Kulkarni AV, Schiff SJ, Mbabazi-Kabachelor E, Mugamba J, Ssenyonga P, Donnelly R, Levenbach J, Monga V, Peterson M, MacDonald M, Cherukuri V, Warf BC (2017) Endoscopic treatment versus shunting for infant hydrocephalus in Uganda. N Engl J Med 377:2456–2464. https://doi.org/10.1056/NEJMoa1707568
Mandell JG, Kulkarni AV, Warf BC, Schiff SJ (2015) Volumetric brain analysis in neurosurgery: part 2. Brain and CSF volumes discriminate neurocognitive outcomes in hydrocephalus. J Neurosurg Pediatr 15:125–132. https://doi.org/10.3171/2014.9.PEDS12427
The authors would like to extend a special thanks to Adina Sherer, who ran the organizational logistics of this study and without whom, the IIHS would not have been possible.
Steering Committee: Shlomi Constantini (Principal Investigator), Spyros Sgouros, and Abhaya V. Kulkarni
Consultant Neurologist: Yael Leitner
Data Safety Monitoring Committee: John RW Kestle (Chair), Douglas D Cochrane, Maurice Choux, and Fleming Gjerris
Coordinating Administrator: Adina Sherer
Participating Investigator Authors: Nejat Akalan, Burçak Bilginer (Ankara, Turkey); Ramon Navarro (Barcelona, Spain); Ljiljana Vujotic (Belgrade, Serbia); Hannes Haberl, Ulrich-Wilhelm Thomale (Berlin, Germany); Spyros Sgouros (Birmingham, UK); Graciela Zúccaro, Roberto Jaimovitch (Buenos Aires, Argentina); David Frim, Lori Loftis (Chicago, USA); Dale M. Swift, Brian Robertson, Lynn Gargan (Dallas, USA); László Bognár, László Novák, Georgina Cseke (Debrecen, Hungary); Armando Cama, Giuseppe Marcello Ravegnani (Genova, Italy); Matthias Preuß (Giessen/Leipzig, Germany); Henry W. Schroeder, Michael Fritsch, Joerg Baldauf (Greifswald, Germany); Marek Mandera, Jerzy Luszawski, Patrycja Skorupka (Katowice, Poland); Conor Mallucci, Dawn Williams (Liverpool, UK); Krzysztof Zakrzewski, Emilia Nowoslawska (Lodz, Poland); Chhitij Srivastava, Ashok K. Mahapatra, Raj Kumar, Rabi Narayan Sahu (Lucknow, India); Armen G. Melikian, Anton Korshunov, Anna Galstyan (Moscow, Russia); Ashish Suri, Deepak Gupta (New Delhi, India); J. André Grotenhuis, Erik J. van Lindert (Nijmegen, The Netherlands); José Aloysio da Costa Val (Nova Lima, Brazil); Concezio Di Rocco, Gianpiero Tamburrini (Rome, Italy); Samuel Tau Zymberg, Sergio Cavalheiro (São Paulo, Brazil); Ma Jie, Jiang Feng (Shanghai, China); Shlomi Constantini, Orna Friedman (Tel Aviv, Israel); Abhaya V. Kulkarni, Naheeda Rajmohamed (Toronto, Canada); Marcin Roszkowski, and Slawomir Barszcz (Warsaw, Poland)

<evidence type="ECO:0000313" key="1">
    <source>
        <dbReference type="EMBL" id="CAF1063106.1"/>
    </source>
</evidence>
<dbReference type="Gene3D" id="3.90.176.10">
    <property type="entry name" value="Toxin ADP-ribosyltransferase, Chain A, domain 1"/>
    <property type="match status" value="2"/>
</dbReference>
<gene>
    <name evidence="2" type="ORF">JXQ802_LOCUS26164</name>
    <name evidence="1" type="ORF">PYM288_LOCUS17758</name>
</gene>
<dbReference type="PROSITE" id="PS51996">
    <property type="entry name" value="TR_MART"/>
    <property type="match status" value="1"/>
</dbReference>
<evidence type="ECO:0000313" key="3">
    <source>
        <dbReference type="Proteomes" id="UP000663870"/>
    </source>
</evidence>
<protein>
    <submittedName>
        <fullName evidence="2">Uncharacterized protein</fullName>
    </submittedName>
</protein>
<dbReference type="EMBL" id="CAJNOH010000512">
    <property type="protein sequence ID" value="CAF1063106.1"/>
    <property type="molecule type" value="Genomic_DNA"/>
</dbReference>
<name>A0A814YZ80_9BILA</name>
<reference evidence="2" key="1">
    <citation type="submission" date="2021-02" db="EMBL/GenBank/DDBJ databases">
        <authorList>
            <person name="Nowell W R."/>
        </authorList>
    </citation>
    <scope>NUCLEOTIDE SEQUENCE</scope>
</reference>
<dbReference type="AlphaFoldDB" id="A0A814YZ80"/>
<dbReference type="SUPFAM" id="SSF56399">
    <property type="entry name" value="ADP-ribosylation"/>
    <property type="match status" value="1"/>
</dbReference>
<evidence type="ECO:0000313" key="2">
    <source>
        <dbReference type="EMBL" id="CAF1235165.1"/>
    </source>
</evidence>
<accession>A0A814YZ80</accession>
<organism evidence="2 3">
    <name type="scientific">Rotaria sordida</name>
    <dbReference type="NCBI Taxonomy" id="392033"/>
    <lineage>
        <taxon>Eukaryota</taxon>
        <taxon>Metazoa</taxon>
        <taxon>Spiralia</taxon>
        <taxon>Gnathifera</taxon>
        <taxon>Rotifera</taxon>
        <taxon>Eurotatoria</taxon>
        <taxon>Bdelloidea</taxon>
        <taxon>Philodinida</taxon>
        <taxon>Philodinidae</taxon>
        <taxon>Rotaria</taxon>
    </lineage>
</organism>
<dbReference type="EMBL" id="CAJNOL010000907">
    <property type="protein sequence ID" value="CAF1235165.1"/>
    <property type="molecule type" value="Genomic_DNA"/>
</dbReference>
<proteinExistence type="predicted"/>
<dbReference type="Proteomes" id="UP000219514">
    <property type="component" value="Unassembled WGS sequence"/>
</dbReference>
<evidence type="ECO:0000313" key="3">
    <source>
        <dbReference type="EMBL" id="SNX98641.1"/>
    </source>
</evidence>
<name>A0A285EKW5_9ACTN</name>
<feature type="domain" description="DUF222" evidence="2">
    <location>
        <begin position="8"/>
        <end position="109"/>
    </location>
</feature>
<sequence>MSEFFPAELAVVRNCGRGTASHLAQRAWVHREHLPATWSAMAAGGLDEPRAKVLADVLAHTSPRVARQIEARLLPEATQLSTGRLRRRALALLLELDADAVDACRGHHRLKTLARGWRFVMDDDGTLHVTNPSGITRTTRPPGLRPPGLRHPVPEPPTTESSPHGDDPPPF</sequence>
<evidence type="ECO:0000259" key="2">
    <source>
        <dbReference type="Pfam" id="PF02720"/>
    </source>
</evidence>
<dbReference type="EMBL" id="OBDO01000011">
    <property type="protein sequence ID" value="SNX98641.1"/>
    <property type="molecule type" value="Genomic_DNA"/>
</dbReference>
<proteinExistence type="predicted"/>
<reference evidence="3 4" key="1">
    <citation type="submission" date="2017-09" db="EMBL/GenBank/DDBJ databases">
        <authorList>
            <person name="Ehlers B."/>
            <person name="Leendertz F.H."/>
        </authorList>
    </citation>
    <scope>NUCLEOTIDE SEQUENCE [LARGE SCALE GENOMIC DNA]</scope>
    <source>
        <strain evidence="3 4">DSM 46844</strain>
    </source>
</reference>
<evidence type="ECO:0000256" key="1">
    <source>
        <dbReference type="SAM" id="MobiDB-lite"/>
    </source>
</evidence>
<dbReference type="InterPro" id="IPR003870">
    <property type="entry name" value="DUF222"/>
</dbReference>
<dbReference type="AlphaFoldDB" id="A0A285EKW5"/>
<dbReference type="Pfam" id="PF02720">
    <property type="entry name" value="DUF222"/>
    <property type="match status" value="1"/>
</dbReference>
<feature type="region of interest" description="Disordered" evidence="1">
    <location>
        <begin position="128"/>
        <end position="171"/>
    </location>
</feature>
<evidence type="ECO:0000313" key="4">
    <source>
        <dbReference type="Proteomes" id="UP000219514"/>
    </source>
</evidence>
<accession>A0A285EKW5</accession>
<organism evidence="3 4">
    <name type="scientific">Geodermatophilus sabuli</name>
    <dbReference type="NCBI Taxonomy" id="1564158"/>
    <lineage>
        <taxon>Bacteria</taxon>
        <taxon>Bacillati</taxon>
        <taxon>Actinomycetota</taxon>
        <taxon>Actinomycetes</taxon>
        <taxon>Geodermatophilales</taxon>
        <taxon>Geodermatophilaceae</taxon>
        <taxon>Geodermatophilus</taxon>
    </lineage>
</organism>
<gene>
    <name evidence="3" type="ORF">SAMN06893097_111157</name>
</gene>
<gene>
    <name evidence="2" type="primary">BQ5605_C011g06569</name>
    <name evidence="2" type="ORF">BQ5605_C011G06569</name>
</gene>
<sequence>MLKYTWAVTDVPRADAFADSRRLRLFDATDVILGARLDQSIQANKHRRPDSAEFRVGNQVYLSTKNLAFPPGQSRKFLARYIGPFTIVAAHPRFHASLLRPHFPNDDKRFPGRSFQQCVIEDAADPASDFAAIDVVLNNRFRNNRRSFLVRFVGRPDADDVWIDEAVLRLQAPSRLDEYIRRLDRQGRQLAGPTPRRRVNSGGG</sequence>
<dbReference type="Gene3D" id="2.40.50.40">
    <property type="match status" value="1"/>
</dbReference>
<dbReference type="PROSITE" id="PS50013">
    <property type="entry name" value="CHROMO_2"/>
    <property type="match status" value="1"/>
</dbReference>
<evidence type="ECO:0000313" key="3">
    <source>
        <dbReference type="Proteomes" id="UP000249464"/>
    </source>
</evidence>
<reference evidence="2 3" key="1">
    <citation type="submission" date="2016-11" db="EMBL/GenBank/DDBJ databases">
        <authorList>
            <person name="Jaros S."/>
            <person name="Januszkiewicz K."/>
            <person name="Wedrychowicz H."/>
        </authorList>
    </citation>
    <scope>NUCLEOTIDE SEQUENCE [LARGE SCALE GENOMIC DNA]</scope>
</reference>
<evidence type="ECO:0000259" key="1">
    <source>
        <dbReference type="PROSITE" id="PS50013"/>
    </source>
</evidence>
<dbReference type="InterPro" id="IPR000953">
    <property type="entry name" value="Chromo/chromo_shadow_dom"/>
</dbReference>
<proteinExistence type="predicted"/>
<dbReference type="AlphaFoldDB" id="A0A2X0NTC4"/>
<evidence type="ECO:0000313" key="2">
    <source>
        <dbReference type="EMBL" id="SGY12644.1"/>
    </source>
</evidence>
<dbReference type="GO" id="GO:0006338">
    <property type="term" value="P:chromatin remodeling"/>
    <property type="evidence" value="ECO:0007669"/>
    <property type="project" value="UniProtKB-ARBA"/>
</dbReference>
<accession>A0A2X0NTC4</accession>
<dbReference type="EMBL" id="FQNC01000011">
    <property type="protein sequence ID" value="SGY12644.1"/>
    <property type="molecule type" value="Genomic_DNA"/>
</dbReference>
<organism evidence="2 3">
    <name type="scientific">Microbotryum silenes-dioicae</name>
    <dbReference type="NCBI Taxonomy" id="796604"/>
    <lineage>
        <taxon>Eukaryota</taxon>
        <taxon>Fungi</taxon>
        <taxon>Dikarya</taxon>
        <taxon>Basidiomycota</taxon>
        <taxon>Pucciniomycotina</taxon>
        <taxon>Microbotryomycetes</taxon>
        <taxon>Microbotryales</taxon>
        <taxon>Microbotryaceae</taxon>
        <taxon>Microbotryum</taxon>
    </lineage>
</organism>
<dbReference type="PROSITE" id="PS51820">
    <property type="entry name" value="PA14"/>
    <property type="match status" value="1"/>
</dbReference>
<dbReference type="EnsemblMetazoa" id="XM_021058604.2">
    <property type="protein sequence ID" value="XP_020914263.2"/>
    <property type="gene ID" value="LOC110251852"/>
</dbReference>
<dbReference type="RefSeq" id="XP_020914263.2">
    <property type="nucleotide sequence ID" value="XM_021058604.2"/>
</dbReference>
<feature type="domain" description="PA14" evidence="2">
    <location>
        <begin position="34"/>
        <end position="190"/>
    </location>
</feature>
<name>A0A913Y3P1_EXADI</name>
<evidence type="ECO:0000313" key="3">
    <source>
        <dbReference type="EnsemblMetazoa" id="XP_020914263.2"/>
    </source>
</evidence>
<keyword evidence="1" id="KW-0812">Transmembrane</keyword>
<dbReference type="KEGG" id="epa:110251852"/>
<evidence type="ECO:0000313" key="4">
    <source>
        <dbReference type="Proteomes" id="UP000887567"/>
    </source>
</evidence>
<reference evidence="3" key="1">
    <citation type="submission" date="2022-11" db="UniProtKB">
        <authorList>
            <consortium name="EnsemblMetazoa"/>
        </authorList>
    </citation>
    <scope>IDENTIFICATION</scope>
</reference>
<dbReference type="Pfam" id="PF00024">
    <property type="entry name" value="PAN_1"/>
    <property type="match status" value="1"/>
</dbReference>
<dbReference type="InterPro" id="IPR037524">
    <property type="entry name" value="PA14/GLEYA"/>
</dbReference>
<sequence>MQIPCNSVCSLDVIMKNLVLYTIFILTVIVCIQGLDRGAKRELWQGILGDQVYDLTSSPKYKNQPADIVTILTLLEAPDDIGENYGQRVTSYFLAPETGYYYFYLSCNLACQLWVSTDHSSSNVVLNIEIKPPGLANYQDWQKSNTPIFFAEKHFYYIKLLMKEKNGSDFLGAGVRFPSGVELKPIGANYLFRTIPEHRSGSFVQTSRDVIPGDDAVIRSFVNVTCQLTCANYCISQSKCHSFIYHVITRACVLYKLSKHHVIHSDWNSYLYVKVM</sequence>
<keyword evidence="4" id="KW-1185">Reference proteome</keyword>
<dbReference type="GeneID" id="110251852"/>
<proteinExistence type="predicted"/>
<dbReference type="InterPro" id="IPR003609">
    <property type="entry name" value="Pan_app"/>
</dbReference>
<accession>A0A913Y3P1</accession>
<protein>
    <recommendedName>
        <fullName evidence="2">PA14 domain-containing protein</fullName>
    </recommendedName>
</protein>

The following centres (and investigators) participated in the IIHS, but did not enroll any patients: Baltimore, Maryland, USA (George Jallo); Gainesville, Florida, USA (David W. Pincus, Bridget Richter); Kiel, Germany (HM Mehdorn, Susan Schultka); London, Ontario, Canada (Sandrine de Ribaupierre); London, UK (Dominic Thompson, Silvia Gatscher); Mainz, Germany (Wolfgang Wagner, Dorothee Koch); Reggio Calabria, Italy (Saverio Cipri, Claudio Zaccone); and Winnipeg, Manitoba, Canada (Patrick McDonald).
The IIHS was publicly registered (clinicaltrials.gov, NCT00652470) and received ethics approval from all participating institutions.
Conflict of interest
The members of the Steering Committee have no conflicts of interest with respect to this work.
Springer Nature remains neutral with regard to jurisdictional claims in published maps and institutional affiliations.
About this article
Cite this article
Coulter, I.C., Kulkarni, A.V., Sgouros, S. et al. Cranial and ventricular size following shunting or endoscopic third ventriculostomy (ETV) in infants with aqueductal stenosis: further insights from the International Infant Hydrocephalus Study (IIHS). Childs Nerv Syst 36, 1407–1414 (2020). https://doi.org/10.1007/s00381-020-04503-y
- International Infant Hydrocephalus Study
- Infant hydrocephalus
- Endoscopic third ventriculostomy